Report #14848

Report Date
December 17, 2022


Report Info

Report ID



Report type

Smart Contract


Direct theft of any user funds, whether at-rest or in-motion, other than unclaimed yield

Has PoC?


Bug Description

The _pipe and _pipeMem functions call external contracts using the Solidity call function. This function allows a contract to execute a function in another contract and return the result, but it also allows the external contract to execute arbitrary code in the calling contract. This means that if an attacker can control the external contract, they can potentially call back into the original contract and execute arbitrary code or trigger unintended behavior.


To protect against reentrancy attacks, it is important to ensure that any external contract calls are made in a safe manner. One way to do this is by using the call.value() function, which executes the external contract call but does not allow the external contract to call back into the original contract. Another option is to use a mutex or other synchronization mechanism to ensure that the contract is not interrupted while it is executing.

In the code, neither of these measures is taken, which means that the contract is vulnerable to reentrancy attacks. It is recommended to implement measures to prevent reentrancy attacks in order to secure the contract.

Proof of concept

Here is a proof of concept of a reentrancy attack on the _pipe function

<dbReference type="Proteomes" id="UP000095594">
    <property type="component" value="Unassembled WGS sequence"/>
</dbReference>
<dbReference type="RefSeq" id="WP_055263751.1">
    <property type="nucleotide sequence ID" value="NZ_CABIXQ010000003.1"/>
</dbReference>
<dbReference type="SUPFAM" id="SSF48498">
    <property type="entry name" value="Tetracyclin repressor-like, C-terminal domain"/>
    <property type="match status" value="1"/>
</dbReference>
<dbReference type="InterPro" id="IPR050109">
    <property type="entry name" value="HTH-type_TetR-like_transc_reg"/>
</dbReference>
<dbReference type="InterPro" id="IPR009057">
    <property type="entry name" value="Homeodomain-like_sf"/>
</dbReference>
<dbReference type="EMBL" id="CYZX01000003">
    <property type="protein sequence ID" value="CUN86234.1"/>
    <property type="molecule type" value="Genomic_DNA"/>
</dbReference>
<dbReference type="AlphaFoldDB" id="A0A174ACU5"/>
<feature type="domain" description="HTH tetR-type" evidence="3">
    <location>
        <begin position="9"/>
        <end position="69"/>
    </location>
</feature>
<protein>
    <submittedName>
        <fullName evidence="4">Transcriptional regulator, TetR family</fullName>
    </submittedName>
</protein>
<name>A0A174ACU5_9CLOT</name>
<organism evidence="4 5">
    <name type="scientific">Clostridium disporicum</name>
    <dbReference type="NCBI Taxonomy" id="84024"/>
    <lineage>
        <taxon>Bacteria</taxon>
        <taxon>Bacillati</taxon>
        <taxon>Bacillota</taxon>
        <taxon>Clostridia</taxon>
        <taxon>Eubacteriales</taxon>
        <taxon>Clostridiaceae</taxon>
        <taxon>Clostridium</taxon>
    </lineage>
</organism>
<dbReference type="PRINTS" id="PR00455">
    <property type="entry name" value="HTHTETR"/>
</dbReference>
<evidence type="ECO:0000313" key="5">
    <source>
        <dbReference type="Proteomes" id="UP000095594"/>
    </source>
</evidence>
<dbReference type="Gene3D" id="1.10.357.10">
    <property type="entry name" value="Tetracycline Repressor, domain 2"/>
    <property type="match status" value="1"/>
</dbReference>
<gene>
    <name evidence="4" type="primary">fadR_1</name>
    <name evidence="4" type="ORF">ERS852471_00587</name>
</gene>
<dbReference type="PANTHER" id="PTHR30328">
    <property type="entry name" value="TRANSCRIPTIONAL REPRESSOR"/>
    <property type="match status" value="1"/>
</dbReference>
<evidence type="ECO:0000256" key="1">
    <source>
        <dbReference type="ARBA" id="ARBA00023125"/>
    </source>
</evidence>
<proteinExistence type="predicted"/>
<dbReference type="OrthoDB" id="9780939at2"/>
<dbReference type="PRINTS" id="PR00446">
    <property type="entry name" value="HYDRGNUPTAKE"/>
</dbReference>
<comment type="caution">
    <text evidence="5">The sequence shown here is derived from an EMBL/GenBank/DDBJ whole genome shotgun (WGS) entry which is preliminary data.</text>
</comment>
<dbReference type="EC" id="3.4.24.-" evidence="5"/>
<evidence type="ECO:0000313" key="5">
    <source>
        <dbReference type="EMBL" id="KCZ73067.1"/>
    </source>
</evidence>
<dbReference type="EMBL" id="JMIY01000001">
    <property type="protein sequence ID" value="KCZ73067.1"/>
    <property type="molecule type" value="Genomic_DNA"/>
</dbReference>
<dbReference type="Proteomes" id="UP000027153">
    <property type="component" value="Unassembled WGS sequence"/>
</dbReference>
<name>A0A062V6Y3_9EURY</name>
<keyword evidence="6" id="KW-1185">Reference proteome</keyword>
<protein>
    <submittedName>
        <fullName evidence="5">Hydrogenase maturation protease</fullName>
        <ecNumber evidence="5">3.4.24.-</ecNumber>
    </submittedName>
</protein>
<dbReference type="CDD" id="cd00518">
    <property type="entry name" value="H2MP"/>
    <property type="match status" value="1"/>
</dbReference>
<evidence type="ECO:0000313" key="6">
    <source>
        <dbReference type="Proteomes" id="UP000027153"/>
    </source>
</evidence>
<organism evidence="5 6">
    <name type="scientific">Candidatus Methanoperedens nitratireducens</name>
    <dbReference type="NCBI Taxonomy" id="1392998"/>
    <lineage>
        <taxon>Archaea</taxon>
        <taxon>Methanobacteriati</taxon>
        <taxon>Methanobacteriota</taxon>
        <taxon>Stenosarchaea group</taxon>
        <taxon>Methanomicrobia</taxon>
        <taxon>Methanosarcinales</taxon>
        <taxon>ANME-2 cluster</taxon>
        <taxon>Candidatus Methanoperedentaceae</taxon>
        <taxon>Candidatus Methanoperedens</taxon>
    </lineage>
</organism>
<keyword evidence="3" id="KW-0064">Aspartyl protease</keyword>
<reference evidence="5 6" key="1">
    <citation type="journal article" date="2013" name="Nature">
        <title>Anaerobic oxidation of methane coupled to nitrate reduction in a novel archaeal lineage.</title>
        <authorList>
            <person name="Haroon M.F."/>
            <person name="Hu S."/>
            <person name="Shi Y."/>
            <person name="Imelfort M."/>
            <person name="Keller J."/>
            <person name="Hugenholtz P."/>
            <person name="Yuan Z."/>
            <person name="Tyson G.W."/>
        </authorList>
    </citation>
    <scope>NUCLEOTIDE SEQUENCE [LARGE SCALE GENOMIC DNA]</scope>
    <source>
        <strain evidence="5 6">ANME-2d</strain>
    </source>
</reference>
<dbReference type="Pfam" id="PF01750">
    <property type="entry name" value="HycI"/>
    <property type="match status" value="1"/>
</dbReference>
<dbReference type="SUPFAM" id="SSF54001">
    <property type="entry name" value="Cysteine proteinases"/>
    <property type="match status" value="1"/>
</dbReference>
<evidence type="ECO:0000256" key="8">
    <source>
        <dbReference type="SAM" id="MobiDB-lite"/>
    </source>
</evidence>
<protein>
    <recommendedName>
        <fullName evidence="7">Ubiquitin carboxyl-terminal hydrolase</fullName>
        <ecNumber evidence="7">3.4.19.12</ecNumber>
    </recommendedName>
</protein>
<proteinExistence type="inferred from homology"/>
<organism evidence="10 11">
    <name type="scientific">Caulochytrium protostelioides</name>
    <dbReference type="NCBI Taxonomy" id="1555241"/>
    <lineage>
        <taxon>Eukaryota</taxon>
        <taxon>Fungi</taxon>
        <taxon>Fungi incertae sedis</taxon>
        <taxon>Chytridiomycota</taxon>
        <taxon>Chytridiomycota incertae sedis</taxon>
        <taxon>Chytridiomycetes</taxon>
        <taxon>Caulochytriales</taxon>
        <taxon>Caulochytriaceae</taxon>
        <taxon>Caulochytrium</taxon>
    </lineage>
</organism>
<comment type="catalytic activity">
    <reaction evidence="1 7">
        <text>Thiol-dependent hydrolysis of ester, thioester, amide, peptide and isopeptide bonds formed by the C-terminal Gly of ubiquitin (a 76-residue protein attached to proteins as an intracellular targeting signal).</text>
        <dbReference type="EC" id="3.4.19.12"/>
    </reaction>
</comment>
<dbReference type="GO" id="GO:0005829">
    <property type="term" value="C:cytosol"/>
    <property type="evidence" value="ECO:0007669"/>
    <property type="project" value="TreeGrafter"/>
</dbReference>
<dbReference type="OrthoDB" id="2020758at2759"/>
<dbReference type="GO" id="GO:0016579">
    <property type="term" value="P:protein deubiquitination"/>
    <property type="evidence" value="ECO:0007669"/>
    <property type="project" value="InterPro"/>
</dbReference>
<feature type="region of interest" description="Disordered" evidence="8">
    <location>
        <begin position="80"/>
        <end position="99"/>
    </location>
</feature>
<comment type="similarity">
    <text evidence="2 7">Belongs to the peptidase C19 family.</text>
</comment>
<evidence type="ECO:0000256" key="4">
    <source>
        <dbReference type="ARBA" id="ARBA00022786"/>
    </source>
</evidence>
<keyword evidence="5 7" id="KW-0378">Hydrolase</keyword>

pragma solidity =0.7.6;

import "./Pipeline.sol";

// Attacker contract that will call the target contract recursively
contract Attacker {
    // Address of the target contract
    address target;

    // Constructor
    constructor(address _target) public {
        target = _target;

    // Fallback function that will be called recursively
    function() external payable {
        // Call the target contract
        Pipeline(target)._pipe(address(this), new bytes(0), msg.value);
        // Call the fallback function again to trigger the attack

    // Function to trigger the attack
    function attack() public {
        // Send a small amount of Ether to the attacker contract to trigger the fallback function
        address(this).send(1 wei);

To test this proof of concept, deploy the Pipeline contract and then deploy the Attacker contract, passing the address of the Pipeline contract as an argument. Then call the attack function of the Attacker contract to trigger the attack.

This proof of concept demonstrates how an attacker can call the _pipe function of the Pipeline contract recursively, potentially leading to an infinite loop or other unintended behavior. To prevent this type of attack, it is important to implement measures to prevent reentrancy, such as using the call.value() function or a mutex.

BIC Response

This is not a security bug report because the report outlines expected functionality. Pipeline was built with the philosophy that it is not the smart contract's role to protect users against misuse. See the Risk section of the Pipeline whitepaper: https://evmpipeline.org/pipeline.pdf#section.6

Due to these reasons, we are closing the submission and no reward will be issued.

Halborn Response

Yes this is true, however it does not make any sense considering how Pipeline is going to be used. And it is a risk already assumed in the documentation that if there is any funds left in there they can be stolen.

Moreover if the attacker controls the destination address, previously introduced by the client, the reentrancy also is meaningless as the damage is evident. But I guess that risk is already assumed as any call to a malicious address.

Nevertheless, I dont come up to a scenario where a called contract from piepeline needs to callback Pipeline.